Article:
Using simple robots to simulate genetic evolution over hundreds of generations, Swiss scientists have shed light on why do most social animals, including humans, go out of their way to help each other.
If natural selection means that only the fittest individuals survive to pass their genes on to the next generation, then selfless behavior should not exist.
Yet, altruistic gene expression is found in nature and is passed on from one generation to the next.
Biologists have a theory to explain such altruistic behavior: Animals will help one another if they have strong genetic ties, since doing so preserves genes they have in common.
Known as Hamilton's rule of kin selection, the theory simply states that whether or not an organism shares its food with another depends on its genetic closeness (how many genes it shares) with the other organism.
Testing the evolution of altruism using quantitative studies in live organisms has been largely impossible because experiments need to span hundreds of generations and there are too many variables.
However, Floreano's robots evolve rapidly using simulated gene and genome functions and allow scientists to measure the costs and benefits associated with the trait.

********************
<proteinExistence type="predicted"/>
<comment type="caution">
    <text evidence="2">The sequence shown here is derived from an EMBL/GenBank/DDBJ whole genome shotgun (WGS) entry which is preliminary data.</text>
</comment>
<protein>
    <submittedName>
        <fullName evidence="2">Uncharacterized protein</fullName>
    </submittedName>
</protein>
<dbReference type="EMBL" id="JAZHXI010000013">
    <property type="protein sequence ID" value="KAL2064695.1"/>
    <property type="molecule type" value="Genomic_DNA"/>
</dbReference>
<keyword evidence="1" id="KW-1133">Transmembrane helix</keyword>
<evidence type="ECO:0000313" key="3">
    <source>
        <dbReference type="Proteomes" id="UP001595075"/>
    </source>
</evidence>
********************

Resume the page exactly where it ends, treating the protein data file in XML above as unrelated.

The new study by EPFL and UNIL researchers adds a novel dimension: once a foraging robot pushes a seed to the proper destination, it can decide whether it wants to share it or not.
The researchers created groups of relatedness that, in the robot world, would be the equivalent of complete clones, siblings, cousins and non-relatives. The groups that shared along the lines of Hamilton's rule foraged better and passed their code onto the next generation.
The quantitative results matched surprisingly well the predictions of Hamilton's rule even in the presence of multiple interactions.
The study is forthcoming in the online, open access journal PLoS Biology.